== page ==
COVID-19 Guidance and Resources 2020: Updated July 28, 2020
Update to the previously published Department of the Navy Business Operations Plan for fiscal years 2020-2022.
Sec. Modly outlines the strategy for how the Department of the Navy will achieve the goals set forth in Education for Seapower.
The DON's Information Superiority Vision outlines the Secretary's vision to modernize so that the right information can be delivered to the right Sailor or Marine at the right time to defeat high-paced and evolving threats.
SECNAV Stem to Stern Comprehensive Review aims to find $40 billion in savings across the FY 2022-2026 Future Years Defense Program.
Comprehensive review of Department of the Navy Uniformed Legal Communities from SECNAV Executive Review Panel, Dec. 9, 2019.
Secretary of the Navy, Year 3 strategic vision, goals, and implementation guidance FY2020-2023
This document, signed by Secretary of Defense Mark Esper and all three military service secretaries, outlines the Department of Defense's commitment to residents of military housing and their rights as tenants.
This Arctic Strategic Outlook describes the United States Navy's strategic approach to protect U.S. national interests and promote stability in the Arctic. As an arctic and maritime nation, U.S. economic and security interests require the Navy to work closely with U.S. interagency and foreign maritime partners to safeguard access and exploitation of Arctic resources.
The Department of Defense's enduring mission is to provide combat-credible military forces needed to deter war and protect the security of our nation. Should deterrence fail, the Joint Force is prepared to win. Reinforcing America's traditional tools of diplomacy, the Department provides military options to ensure the President and our diplomats negotiate from a position of strength.
On January 27, 2017, President Donald Trump directed Secretary of Defense James Mattis to initiate a new Nuclear Posture Review (NPR). The President made clear that his first priority is to protect the United States, allies, and partners. He also emphasized both the long-term goal of eliminating nuclear weapons and the requirement that the United States have modern, flexible, and resilient nuclear capabilities that are safe and secure until such a time as nuclear weapons can prudently be eliminated from the world.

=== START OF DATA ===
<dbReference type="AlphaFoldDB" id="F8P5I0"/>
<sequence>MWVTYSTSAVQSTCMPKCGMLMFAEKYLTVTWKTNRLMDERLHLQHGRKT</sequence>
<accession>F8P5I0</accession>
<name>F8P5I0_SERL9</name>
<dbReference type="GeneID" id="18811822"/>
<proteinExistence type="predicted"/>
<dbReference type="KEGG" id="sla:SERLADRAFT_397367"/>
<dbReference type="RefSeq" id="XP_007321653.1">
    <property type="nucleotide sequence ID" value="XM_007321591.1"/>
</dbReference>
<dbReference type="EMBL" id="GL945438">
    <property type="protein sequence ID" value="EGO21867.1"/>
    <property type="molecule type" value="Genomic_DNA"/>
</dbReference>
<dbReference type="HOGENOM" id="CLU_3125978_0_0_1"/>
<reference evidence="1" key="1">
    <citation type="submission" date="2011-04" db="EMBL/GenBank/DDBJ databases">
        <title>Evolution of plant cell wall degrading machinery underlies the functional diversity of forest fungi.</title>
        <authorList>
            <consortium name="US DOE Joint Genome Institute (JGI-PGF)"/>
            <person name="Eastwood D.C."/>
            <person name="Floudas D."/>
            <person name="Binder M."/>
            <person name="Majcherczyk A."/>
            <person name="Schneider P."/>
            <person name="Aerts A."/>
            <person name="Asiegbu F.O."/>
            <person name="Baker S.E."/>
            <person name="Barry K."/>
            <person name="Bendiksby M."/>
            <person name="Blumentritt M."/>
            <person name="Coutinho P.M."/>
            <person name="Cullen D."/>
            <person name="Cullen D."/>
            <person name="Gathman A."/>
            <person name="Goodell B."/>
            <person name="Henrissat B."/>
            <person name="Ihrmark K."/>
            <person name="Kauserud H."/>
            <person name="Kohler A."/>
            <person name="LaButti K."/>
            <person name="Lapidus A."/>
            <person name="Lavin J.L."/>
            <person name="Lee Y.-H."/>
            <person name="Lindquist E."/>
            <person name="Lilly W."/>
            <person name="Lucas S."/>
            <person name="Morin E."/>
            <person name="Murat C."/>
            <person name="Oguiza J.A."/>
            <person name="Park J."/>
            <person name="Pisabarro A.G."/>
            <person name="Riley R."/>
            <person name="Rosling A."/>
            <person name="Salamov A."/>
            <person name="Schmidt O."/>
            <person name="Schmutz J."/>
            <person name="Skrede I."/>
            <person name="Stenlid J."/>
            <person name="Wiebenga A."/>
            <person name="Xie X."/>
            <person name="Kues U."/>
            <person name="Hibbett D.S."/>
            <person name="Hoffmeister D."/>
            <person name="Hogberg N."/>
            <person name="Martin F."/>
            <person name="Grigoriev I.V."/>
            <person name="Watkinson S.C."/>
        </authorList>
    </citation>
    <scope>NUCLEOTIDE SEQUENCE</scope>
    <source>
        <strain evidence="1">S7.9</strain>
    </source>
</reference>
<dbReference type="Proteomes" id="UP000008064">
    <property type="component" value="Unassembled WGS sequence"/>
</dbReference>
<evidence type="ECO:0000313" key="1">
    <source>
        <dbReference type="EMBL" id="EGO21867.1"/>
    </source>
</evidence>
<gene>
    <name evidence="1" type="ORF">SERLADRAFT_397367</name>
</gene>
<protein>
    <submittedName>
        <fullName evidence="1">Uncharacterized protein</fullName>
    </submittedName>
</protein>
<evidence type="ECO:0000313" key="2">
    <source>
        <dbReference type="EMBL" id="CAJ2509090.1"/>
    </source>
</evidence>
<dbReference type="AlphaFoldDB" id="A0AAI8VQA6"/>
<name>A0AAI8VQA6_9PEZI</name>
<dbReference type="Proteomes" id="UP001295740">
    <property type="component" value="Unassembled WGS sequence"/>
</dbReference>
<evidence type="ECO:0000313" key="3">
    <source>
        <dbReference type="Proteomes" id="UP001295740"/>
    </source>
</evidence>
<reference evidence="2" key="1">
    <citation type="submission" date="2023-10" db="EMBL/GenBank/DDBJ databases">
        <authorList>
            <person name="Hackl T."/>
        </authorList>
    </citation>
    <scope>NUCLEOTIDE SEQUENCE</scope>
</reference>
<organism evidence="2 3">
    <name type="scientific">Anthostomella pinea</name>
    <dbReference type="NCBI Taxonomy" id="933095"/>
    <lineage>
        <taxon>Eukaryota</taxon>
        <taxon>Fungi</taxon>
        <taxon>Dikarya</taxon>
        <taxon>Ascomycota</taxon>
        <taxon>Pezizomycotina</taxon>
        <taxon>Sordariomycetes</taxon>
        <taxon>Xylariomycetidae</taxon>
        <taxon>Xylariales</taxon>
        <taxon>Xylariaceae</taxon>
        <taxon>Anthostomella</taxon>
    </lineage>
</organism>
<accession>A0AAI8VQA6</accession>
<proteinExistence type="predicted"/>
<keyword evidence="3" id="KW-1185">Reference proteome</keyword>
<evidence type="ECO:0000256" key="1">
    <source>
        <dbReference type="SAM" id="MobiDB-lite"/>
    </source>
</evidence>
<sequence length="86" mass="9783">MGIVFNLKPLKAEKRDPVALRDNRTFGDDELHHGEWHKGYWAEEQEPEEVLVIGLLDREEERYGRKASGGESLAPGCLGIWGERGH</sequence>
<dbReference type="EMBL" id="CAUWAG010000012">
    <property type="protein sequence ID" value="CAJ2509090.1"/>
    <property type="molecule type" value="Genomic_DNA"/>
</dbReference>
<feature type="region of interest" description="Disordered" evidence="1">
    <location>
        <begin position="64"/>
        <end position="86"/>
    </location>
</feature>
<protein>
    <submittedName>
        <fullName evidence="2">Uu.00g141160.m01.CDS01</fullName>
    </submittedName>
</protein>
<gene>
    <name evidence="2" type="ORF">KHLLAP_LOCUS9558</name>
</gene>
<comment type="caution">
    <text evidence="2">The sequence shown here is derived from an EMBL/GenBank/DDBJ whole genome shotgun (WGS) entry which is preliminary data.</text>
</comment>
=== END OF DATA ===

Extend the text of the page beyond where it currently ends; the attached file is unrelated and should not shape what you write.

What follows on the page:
The National Strategy for the Arctic Region sets forth the United States Government's strategic priorities for the Arctic region. This strategy is intended to position the United States to respond effectively to challenges and emerging opportunities arising from significant increases in Arctic activity due to the diminishment of sea ice and the emergence of a new Arctic environment.
The National Fleet Plan identifies U.S. Navy and U.S. Coast Guard authorities, methods, and measurements to avoid redundancies and achieve economies of scale. It improves operational effectiveness and provides a mechanism to enhance integration and resource development.
The Maritime Security Cooperation Policy renews our focus on preventing war, operating forward in new and flexible ways, and being postured to prevail should conflict arise.
In a memorandum released Feb. 12, 2019, Secretary of the Navy Richard V. Spencer outlines the Department of the Navy's new focus on education.
The Education for Seapower (E4S) study was a clean-sheet review of naval learning and focused on flagship institutions like the U.S. Naval Academy, Naval Postgraduate School, and Naval and Marine War Colleges, along with a fresh look at the relationships with civilian academic institutions and corporate learning structures. The study team developed a series of observations and recommendations for continuous learning throughout the naval services.